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mamster

Healthy eating

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As we all know, over the last couple of decades the American rate of obesity has been climbing right along with spending on nutritional campaigns. As someone concerned with healthy cooking, what do you think could get American eating habits back on track? Do restaurateurs play a role or have any responsibility?


Matthew Amster-Burton, aka "mamster"

Author, Hungry Monkey, coming in May

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What went wrong is that the initial reaction and subsequent overreaction to unhealthful eating was generated by health food restaurants and clinical nutritionists rather than chefs. Most health food restaurants are passionate only about what they don't want to put into their bodies rather than being passionate about the flavor of what they do put in. To many in this camp, eating is nothing more than an exercise in subsistence. The flavor of food is far less important than what the food may or may not do to them. Most clinical nutritionists might barely be able to boil water, but are great at making charts and graphs. To them, food is data rather than our most intimate relationship to the glory of nature.

Because these "health police" took it upon themselves to be the "authorities" on the subject, and moved immediately to open restaurants and grocery stores full of bland, lifeless, passionless, statistics-laden food substitutes, they created an extremely negative perception of healthful eating. This has caused many of my colleagues to run as far from healthful cooking as possible - and while some do cook more healthfully than others, they are afraid for their lives to admit it. Our society has also enjoyed "excess born of success" that has caused us to bathe and breathe in artisanal products that were originally intended as enhancers and perfecters, rather than main subjects, like butter. Vegetables became "wimp food" and we foolishly began ordering meat with startch, fat, fat, starch and more fat.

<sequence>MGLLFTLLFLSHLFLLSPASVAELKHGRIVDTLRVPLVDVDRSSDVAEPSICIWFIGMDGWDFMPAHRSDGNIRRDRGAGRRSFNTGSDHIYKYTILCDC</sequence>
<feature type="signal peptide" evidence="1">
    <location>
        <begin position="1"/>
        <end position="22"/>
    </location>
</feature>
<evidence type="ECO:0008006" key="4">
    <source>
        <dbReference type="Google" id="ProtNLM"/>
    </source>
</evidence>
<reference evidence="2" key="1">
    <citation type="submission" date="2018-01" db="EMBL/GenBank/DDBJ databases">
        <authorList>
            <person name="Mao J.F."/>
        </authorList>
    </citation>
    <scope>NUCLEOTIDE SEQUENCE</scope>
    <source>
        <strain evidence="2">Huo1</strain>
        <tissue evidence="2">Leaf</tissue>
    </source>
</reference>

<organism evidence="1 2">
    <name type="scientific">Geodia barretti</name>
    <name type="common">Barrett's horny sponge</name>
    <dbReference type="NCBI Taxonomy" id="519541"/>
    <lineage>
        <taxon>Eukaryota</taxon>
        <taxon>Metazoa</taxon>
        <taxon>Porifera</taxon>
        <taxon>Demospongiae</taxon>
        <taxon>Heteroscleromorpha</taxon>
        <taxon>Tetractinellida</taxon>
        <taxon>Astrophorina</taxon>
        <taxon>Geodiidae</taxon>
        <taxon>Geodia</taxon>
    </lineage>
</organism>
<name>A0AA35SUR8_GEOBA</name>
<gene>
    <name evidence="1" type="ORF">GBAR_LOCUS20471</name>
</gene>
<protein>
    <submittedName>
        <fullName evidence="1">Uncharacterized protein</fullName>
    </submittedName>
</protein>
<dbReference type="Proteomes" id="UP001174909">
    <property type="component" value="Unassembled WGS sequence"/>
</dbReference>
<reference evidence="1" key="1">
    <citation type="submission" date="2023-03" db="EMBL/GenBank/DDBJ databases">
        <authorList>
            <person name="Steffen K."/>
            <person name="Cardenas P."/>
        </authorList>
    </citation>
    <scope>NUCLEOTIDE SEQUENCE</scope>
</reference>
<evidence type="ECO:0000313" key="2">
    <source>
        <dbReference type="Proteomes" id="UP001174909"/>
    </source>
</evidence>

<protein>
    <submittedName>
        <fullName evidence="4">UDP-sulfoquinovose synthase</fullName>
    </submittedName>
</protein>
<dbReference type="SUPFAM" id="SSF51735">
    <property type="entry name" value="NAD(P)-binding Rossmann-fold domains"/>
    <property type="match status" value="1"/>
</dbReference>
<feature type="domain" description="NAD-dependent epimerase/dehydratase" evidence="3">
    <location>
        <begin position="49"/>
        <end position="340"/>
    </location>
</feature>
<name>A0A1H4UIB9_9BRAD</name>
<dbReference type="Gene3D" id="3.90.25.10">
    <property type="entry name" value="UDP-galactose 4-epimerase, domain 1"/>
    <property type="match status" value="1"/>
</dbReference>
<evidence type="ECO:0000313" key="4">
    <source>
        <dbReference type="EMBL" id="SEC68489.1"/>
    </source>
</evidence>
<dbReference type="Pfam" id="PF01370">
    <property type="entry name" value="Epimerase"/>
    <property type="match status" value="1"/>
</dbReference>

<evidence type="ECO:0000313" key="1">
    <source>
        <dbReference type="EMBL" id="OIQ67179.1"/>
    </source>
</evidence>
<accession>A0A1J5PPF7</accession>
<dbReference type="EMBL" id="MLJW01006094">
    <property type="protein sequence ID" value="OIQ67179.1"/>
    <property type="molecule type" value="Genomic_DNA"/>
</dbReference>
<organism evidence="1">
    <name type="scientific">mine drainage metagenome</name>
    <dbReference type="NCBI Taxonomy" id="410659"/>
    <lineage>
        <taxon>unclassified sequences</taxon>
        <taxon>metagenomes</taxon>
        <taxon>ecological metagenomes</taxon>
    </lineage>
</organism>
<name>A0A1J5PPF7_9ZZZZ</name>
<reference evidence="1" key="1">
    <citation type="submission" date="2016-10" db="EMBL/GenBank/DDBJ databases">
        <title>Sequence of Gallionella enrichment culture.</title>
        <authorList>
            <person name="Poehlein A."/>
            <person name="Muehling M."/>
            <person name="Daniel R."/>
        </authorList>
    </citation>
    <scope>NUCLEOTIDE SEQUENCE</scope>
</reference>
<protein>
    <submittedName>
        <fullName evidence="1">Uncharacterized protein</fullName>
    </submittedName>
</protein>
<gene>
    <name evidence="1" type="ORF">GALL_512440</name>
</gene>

You can eat very healthfully and eat butter, cream, goose fat and so on, but not when these ingredients are prevalent in every meal you eat. Balance is the key.

All chefs and restaurateurs are responsible for what they serve, though many will disagree. There is no question that what we choose to cook has a direct impact on the eater. Unfortunately, the lure of stars and culinary awards has many chefs believing the more decadent the better. On the flip side, all chefs and restaurateurs have an absolute right to serve what they want - how they want. This is what makes our business so exciting and personal.

I do believe that the pendulum needs to swing back more toward the center, and that the "health police" need to be incarcerated. :raz:

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Not to butter up the guest or anything, but that rocked.


Matthew Amster-Burton, aka "mamster"

Author, Hungry Monkey, coming in May

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